The Junk Box RS232 Laser Transceiver


By Joseph Sullivan

    This cute little guy is made from a laser pointer and a handful of junkbox components. I've only done rudimentary testing, but it seemed to work at 115 kbps over a distance of 40 feet. I bet that tuning could make it work over longer distances; I only had one unit to test, so I had to reflect the laser beam back at the transceiver with a mirror in order to get an input signal. And the beam was pretty messy when it came back.

    I was able to find everything I needed for this project by rummaging around my "junk boxes", with the exception of the phototransistor. That cost me $0.89 at a local electronics store. I already had the laser pointer, but if you need to buy some you can get them for about $3 on eBay.

    Here we are. That's the phototransistor to the lower right. I'm pulling DTR, DSR, and CD (from the serial port) together; that way when the CPU asserts DTR, DSR and CD are automatically brought high and the computer thinks it's really talking to something. Same goes for RTS and CTS. If your computer says "couldn't open port" or something like that, you may not have tied these together correctly. The pin numbers I've given are for a 9-pin connector; chop the plug off a dead mouse if you need one.
    As an added plus, we are also pulling power from these two pin groups. This is eventually used as the high (RS-232 "space") signal for data reception. Unfortunately, the voltages we get from these pins may vary from computer to computer, so the 4.5K resistor might have to be varied accordingly. If you have a small 10K pot handy, just use it instead. More on calibrating this later.

    The components shouldn't be too critical; I used 1N914 diodes (from Radio Shack) and a 2N2222 transistor. The battery is an AA pack with three cells in series. Laser pointers, I ought to mention, use laser diodes that are rather sensitive to overvoltage and what not. It is possible that you will need something slightly different from what I have here; it may be a good idea to hook a 20K pot and a 4.5V power source up to your laser and figure out exactly what voltage source you need. The circuit I built actually used a 10K resistor for R1, and after a bit it stopped working right; I think I may have burned out the transistor. That's why I put down 100K for the transistor input. It may need tweaking.

    One of the quirks of serial signaling is that it requires both negative and positive voltages, with "space" being +3 to +25 volts, and "mark" at -3 to -25 volts. Something like that. At any rate, that is why the positive lead from the battery is connected to serial ground. That way the serial port itself supplies a positive voltage, as we mentioned earlier; and the battery pack supplies negative voltage (in addition to powering the laser). The phototransistor approximates a short circuit when light is applied, so the RX line that is otherwise pulled low from the battery pack is forcefully brought high when illuminated by the laser.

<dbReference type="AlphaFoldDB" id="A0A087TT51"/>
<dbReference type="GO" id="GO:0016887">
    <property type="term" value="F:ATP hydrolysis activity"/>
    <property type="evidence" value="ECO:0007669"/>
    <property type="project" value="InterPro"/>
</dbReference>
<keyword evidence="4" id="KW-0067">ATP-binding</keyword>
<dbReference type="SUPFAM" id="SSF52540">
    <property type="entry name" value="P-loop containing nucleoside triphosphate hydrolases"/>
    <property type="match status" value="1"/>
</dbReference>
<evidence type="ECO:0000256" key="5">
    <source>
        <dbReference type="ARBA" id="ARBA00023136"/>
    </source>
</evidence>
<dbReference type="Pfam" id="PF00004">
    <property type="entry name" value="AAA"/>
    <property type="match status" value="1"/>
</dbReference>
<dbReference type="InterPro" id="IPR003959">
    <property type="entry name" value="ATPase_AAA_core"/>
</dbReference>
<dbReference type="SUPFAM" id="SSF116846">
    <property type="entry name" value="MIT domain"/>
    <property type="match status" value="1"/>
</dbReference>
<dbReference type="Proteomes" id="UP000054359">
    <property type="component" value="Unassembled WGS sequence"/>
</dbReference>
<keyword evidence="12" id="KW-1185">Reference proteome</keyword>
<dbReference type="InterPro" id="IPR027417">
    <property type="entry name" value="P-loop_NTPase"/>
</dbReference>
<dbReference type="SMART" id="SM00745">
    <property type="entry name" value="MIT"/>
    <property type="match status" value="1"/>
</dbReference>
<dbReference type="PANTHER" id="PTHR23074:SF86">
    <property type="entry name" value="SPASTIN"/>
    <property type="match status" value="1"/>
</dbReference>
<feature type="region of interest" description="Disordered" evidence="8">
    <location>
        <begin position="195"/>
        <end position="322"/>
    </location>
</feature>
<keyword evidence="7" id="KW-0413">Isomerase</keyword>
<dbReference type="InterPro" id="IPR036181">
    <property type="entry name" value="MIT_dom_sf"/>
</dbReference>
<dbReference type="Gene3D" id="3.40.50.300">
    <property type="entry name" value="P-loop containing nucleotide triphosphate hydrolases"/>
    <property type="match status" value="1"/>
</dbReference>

To start off, you're going to need to modify the laser pointer. I used a dremel to cut a rectangular hole in the top of mine, over where the power button used to be. This allowed me to solder a wire to the spring (negative lead!) and to the case. I also took a pair of dikes and cut the switch open; I then made a small solder bridge between the contacts. After you do all this it would be a good idea to test the laser again and make sure everything is still functioning!

Troubleshooting and Calibration


    You're going to need to follow the logical progression of the signal from the computer to the transistor to the laser, and then check the progression back from the phototransistor in. Of course, if you don't feel the need to calibrate and everything works perfectly to begin with, you can skip this part. ;)
    The first thing to do is to plug the unit into a computer and try to open the port. I used Windows' HyperTerminal, and opened COM1 at N-8-1 300bps with no flow control (for starters.) If you have trouble connecting, make sure the DTR/DSR/CD and RTS/CTS are tied together as shown on the schematic.
    At this point you should be able to hook a scope up to TxD and ground and watch the signal as you type on the keyboard. My computer gives me about +6 to -6 volts on the scope. If you touch RxD to TxD, whatever you type gets echoed back to the screen.     Now make sure that the transistor is working right and the laser is getting it's proper +4.5 volts or so. Remember, the laser NEVER sees any reverse voltage. As you type on the keyboard, the laser should get little spurts of power and blink on and off. The laser should be nice and bright; a dim laser may mean low voltage.

    If you're OK this far, we can check the input. Make sure the laser is pointing right at the phototransistor and that the phototransistor is shielded from other light. For testing, the laser should be within inches of the phototransistor. When the light is off, the RxD line should be at -3 volts or lower, and when it's on it should be at +3 volts or higher. Now is when you might need to adjust the pot (or replace the resistor) that is listed as 4.5K on the schematic. You might also need to throw in an extra resistor between the phototransistor and the power coming from the serial port; do this only if your port is putting out a lot of voltage and messing things up. Somewhere from 1-10 K might do the job.
    If all is functioning as it should, a scope connected from RxD to ground will show a signal similar to the one on TxD, when keys are pressed. If it does and everything is shipshape, you will see your text echoed back at you. At this point everything is working.

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